08-19-2017, 08:07 AM   #38
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Cameras as fashion statements... bizarre.
I really like my XG-1. Mirrorless with selectable EVF and 52x zoom (24mm to 1250mm equivalent.)
What I like about it is the 52x zoom.
But I'm a practical kind of guy. I pay little attention to what a camera looks like. I look at what it does.

I find it interesting that folks think of cameras like Star Wars toys or something. It's all about what you have (or had), not about the images. That's not really photography. That's some social thing.

08-19-2017, 09:41 AM - 4 Likes   #39
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I've recently dipped my toe in the mirrorless waters by way of the (probably dead) Nikon 1 mount. BandH had a hard underwater case for the J1/2 + basic kit lens on a clearance price of $50 for many months and I've been throwing bids out on ebay until one stuck on a white J1 + 10-30mm and 10mm/2.8 kit (white, so it reminds me of my Storm Trooper toys). So far, I'd say it's totally worth it for me. Even if the mount is dead, it won't make it work any worse than it does now, and assuming I keep getting along with it I'll look to pick up spare bodies as prices drop even more.

I've wanted an underwater camera for years, the quality of this seems a cut above the sample images I've seen from most of the compacts, with an obvious size disadvantage (the underwater case is comparable to a dslr + tremendously fat kit lens in size). Most of planned my underwater use will be in the spring (frogs are a key target), so but it seems pretty good so far.

I also plan to get a dumb k-mount adapter to use it for macro/close-up video and timelapses. No need to punish my k5iis with thousands of exposures if I'm going to reduce it down to HD video in resolution.

I hadn't really planned on it, but it's been seeing use as a pocketable camera with pretty great quality. I'd pit the sensor against my k100d, and I was always happy with my k100d. My k5iis is wayyyy nicer to use, but for impromtu photos of nieces/nephews, or random outings where I'm not really out to take photos, the J1 easily several cuts above my cell phone for both quality and ease of use (I like buttons and fight with touchscreens). No EVF but the screen manages to be surprisingly workable even on sunny days.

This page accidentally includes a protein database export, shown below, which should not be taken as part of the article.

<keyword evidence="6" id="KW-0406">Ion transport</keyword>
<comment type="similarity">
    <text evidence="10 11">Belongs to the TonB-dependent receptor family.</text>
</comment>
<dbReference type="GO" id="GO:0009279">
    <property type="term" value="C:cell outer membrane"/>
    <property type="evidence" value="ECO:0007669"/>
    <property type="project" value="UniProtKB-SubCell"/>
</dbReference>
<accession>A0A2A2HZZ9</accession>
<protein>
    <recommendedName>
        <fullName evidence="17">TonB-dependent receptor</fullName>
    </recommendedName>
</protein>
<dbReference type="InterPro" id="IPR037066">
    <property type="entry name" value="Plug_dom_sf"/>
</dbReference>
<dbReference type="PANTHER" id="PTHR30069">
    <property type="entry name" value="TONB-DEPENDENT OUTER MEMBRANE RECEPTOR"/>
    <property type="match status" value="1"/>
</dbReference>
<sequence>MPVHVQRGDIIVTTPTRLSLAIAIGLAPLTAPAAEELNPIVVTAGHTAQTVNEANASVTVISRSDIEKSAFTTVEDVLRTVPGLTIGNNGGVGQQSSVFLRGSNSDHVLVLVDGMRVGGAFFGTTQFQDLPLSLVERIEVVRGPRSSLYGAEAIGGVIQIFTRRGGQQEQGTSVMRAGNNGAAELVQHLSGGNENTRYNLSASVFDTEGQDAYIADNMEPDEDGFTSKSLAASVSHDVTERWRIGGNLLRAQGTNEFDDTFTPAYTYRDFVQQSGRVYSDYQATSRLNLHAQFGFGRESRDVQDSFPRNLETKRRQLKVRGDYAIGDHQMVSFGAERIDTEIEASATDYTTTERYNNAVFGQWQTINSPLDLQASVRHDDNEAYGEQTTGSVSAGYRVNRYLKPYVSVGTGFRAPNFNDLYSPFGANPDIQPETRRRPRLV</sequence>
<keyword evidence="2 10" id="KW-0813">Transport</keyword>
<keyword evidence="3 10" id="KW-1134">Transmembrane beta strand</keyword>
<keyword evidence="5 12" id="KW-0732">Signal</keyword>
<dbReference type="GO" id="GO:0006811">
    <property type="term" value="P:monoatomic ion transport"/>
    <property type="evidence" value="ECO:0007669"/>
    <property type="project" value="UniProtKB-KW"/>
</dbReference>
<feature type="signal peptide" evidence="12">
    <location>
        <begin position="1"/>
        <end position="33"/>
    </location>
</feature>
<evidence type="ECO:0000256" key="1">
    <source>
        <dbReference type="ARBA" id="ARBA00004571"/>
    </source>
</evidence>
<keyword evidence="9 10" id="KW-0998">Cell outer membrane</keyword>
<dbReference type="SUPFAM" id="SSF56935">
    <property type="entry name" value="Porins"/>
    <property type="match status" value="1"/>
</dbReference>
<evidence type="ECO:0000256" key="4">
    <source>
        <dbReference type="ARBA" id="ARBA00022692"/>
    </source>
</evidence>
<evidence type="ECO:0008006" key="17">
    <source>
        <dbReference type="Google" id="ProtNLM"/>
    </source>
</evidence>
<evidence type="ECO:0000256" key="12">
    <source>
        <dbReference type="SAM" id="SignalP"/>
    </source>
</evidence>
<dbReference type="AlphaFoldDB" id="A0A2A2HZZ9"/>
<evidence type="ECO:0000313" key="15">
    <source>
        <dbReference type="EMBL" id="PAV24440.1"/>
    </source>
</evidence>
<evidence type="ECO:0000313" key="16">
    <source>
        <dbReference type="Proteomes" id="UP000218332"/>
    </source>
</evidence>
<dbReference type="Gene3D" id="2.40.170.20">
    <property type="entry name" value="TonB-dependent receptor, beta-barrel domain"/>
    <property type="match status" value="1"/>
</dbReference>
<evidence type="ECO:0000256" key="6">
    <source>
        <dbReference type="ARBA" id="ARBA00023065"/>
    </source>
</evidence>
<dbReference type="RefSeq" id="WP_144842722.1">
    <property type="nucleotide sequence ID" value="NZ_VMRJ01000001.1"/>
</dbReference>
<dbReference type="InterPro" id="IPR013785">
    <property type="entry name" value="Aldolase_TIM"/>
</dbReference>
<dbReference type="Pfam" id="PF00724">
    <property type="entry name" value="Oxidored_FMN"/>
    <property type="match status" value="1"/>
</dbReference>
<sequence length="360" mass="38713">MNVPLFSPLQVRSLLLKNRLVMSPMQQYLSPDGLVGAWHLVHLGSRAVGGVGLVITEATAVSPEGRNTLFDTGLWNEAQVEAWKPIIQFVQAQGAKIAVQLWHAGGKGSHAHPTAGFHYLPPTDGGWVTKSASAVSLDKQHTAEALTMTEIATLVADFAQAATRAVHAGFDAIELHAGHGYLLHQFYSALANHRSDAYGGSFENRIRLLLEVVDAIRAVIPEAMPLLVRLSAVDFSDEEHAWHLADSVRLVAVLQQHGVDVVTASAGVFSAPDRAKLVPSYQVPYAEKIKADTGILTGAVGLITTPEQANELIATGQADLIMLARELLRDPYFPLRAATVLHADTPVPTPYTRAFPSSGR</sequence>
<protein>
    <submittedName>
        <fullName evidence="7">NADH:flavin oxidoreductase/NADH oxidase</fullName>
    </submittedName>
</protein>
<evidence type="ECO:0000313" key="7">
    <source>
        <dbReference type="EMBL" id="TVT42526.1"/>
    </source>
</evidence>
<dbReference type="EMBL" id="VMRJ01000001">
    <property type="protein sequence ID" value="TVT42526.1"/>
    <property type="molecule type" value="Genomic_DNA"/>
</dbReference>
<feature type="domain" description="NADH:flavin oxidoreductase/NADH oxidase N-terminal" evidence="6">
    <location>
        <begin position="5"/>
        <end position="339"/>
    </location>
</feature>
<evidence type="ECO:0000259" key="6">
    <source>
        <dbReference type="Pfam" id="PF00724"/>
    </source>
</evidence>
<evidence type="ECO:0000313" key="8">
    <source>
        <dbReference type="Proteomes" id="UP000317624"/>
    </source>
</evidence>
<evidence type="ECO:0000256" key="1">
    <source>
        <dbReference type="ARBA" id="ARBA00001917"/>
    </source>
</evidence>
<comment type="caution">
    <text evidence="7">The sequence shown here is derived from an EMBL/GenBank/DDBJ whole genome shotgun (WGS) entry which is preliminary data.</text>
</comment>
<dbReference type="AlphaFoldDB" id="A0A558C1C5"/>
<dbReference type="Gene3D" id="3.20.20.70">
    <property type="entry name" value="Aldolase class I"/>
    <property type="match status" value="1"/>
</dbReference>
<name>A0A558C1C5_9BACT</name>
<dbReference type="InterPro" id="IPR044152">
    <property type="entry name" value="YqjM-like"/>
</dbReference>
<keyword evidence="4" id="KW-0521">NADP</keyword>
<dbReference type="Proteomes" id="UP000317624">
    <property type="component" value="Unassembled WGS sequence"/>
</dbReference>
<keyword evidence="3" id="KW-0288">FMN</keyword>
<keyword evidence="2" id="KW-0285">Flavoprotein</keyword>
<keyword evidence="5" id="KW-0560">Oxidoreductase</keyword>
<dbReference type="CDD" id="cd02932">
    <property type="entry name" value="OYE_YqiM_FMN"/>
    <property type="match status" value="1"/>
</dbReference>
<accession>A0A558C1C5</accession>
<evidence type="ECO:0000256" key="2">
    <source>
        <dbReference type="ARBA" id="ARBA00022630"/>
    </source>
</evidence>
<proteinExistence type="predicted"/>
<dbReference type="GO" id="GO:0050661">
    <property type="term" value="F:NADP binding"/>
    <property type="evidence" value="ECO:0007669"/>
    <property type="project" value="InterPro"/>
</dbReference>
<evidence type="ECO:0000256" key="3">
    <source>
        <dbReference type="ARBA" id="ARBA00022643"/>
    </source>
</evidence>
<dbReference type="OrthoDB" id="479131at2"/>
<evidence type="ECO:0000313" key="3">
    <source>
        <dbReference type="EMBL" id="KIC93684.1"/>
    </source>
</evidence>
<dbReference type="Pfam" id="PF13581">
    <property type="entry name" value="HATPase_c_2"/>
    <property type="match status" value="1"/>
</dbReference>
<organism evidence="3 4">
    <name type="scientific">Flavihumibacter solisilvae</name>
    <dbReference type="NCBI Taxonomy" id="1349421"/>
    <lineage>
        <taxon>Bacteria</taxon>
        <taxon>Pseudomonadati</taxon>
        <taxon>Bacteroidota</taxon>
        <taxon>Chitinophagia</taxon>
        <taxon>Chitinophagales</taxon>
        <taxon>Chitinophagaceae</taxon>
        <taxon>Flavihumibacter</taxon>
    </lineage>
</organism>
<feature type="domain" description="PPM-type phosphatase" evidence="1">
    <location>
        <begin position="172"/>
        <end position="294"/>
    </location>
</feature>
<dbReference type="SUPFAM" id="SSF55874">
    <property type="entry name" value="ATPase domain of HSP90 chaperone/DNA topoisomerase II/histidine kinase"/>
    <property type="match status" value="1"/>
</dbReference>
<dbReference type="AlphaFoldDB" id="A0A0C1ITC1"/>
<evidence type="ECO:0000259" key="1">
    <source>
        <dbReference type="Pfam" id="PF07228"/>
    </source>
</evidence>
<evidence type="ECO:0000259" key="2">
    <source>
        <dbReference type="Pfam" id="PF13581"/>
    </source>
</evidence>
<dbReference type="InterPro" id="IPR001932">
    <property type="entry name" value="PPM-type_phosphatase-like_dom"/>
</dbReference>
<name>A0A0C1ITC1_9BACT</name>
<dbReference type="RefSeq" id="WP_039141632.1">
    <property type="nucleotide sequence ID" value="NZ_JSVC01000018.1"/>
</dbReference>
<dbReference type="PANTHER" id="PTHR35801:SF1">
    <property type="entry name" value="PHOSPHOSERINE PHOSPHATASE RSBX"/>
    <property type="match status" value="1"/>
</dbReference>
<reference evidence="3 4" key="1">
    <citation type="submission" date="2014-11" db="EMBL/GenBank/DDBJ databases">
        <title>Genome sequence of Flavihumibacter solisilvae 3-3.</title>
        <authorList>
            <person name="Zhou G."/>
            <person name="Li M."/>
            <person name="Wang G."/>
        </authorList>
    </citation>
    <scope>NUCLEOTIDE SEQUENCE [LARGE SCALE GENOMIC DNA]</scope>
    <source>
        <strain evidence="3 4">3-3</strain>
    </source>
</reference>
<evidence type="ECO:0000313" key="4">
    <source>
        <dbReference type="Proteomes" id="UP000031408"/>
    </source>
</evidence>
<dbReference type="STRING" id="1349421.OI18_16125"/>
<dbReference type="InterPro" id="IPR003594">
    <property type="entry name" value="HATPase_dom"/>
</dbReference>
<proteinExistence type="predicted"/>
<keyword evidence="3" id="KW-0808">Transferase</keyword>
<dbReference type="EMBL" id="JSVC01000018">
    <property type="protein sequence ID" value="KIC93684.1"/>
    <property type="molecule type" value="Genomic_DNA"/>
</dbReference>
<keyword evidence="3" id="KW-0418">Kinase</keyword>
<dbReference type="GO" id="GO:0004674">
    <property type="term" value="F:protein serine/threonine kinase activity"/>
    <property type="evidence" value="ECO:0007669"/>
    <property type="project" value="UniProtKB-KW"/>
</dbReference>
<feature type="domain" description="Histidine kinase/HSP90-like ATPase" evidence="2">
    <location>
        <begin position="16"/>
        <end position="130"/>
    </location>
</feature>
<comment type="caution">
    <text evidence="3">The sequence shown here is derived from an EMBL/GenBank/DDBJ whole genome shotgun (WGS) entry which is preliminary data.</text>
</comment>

I recently took it on a day trip to an art gallery (in "the big city") and I'm developing a joy of taking pictures of people taking pictures in galleries and the the silent operation + small size is fantastic.



08-20-2017, 03:26 AM   #40
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Hi all, thanks for all the inputs.

After some more painstaking research (watching Youtube videos, hehehe) I have come to the conclusion that the X-Pro 1 and 2 are nice but not for me. That nifty optical viewfinder is only for framing shots. You can't use it for focussing since this is not a true rangefinder like an old school Leica. Putting all the mechanical bits and pieces needed for that into a digital body at a reasonable price would be a technological masterpiece.

You do get a rectangle that changes according to focal length for framing the shot. This is great for photojournalism since you can see what is happening outside the frame and react to that. For focussing and exposure you have to trust that the camera is getting it right.The catch is that this only works with Fujifilm lenses. The dumb lens adapters means that there is no data for the body to work with. So, with K mount lenses it is EVF or live view only. No need for that OVF if you are only going to use manual focus, then.

Getting an X-Pro will also open the door to unneeded temptations. You know how it goes. I will just get the kit zoom lens to get started. Then I will develop a need for a Fuji Xmount 85mm because portraits. After that I will only need a fast(ish) 35mm because low light wide shots. And then it will be a 24mm because 35mm is not wide enough. You know how it goes...

An XE1 or XE2 body with K mount adapter is starting to look like a good idea. It is just that there are other nice deals on my radar as well. Such as a K-r. Or a K10D that comes bundled with other good stuff. Decisions, decisions...